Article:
Another thing to consider is the size of the capital gain. Currently, their taxable income is about $60,000 each. Any capital gain they would trigger by moving $6,000 from their non-registered account to their TFSAs will not have a material effect on their total income, marginal tax rate or Old Age Security benefits, he says.
Next, the planner looks at the couple’s long-term care insurance policy. “This type of insurance policy provides protection if you become unable to care for yourself and require the services of a long-term care facility or professional in-home care,” he says. The beneficiary of the policy would be provided with a tax-free benefit to help pay for, or reimburse, these costs.
“There is no one-size-fits-all answer,” Mr. Calvert says. Canadians are living longer, and the cost of long-term care is increasing. But an LTC policy can be expensive, and there is no certainty they will need it. “Understanding the family’s balance sheet is an important item in making this decision,” the planner says. Tess and Lee don’t own any real estate that they could sell to cover nursing care late in life, he notes.
“Many Canadians when faced with new and expensive long-term care costs, have been able to sell their principal residence,” the planner notes. Because Tess and Lee don’t have that option, there is a stronger case to keep the long-term care policy.
This forecast assumes they are taking a total of $40,000 of investment income each year from the non-registered portfolio. Their current income also consists of Canada Pension Plan benefits, Old Age Security, prescribed annuity payments, minimum RRIF withdrawals and a small amount of employment income ($8,000 a year for Lee).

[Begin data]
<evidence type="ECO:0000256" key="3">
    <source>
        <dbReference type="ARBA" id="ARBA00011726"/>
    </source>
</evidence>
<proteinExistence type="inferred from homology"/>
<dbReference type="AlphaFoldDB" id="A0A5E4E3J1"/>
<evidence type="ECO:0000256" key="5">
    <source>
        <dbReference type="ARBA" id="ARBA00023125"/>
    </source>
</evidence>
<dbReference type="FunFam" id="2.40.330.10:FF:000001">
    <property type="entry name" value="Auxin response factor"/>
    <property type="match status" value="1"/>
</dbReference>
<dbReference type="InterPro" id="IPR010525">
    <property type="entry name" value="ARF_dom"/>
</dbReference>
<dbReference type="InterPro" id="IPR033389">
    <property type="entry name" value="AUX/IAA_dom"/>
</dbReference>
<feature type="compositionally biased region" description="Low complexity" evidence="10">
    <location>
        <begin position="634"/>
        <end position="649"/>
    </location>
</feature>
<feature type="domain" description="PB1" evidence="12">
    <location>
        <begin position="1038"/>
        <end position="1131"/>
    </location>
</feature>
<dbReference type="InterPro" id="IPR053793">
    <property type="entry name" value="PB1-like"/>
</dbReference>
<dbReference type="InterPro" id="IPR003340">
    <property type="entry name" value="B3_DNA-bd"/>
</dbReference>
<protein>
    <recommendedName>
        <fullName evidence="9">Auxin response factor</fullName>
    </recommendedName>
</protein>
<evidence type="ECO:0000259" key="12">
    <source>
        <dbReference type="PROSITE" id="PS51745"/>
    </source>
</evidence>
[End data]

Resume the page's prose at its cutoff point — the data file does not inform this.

“After income splitting, they will have taxable income of about $60,000 each,” Mr. Calvert says. “This level of taxable income and marginal tax rate provides good flexibility for additional taxable withdrawals from their RRIF, the planner says. “They could comfortably take an additional $10,000 each from their RRIF without moving into a new tax bracket or jeopardizing their OAS benefit.” Any additional funds needed could come from their non-registered portfolio.
The planner’s analysis assumes an average annual rate of return of 5 per cent and an inflation rate of 2 per cent. By 2039, when they are age 89 and 90, “we would expect their assets to be reduced to about $1-million,” Mr. Calvert says.
The people: Tess, 70, and Lee, 71
The problem: Are their investments arranged in the most tax-efficient way? Can they sustain their current lifestyle spending? Should they continue contributing to TFSAs and paying for long-term care insurance?
The plan: They might want to shift their TFSAs to growth-oriented global equities and keep the blue-chip dividend payers in their non-registered accounts. Keep contributing to TFSAs and long-term care insurance.
The payoff: Knowing they’ve arranged their finances well.
Monthly net income: $16,040 or as needed.
Assets: Bank accounts $31,850; her non-registered portfolio $952,600; her TFSA $97,430; his TFSA $93,835; her RRIF $385,655; his RRIF $706,415. Total: $2.27-million
Monthly outlays: Rent $4,100; home insurance $75; electricity $80; housekeeping $200; home decorating $250; transportation $525; groceries $800; clothing $200; gifts, charity $350; vacation, travel $2,000; other discretionary $3,000 (furnishing, vehicle maintenance, major appliances); dining, drinks, entertainment $850; personal care $300; yoga $250; subscriptions $35; adult education $1,000; dentists, physio, chiropractor $900; drugstore $150; health insurance $310; long-term care insurance $325; phones, TV, internet $340. Total: $16,040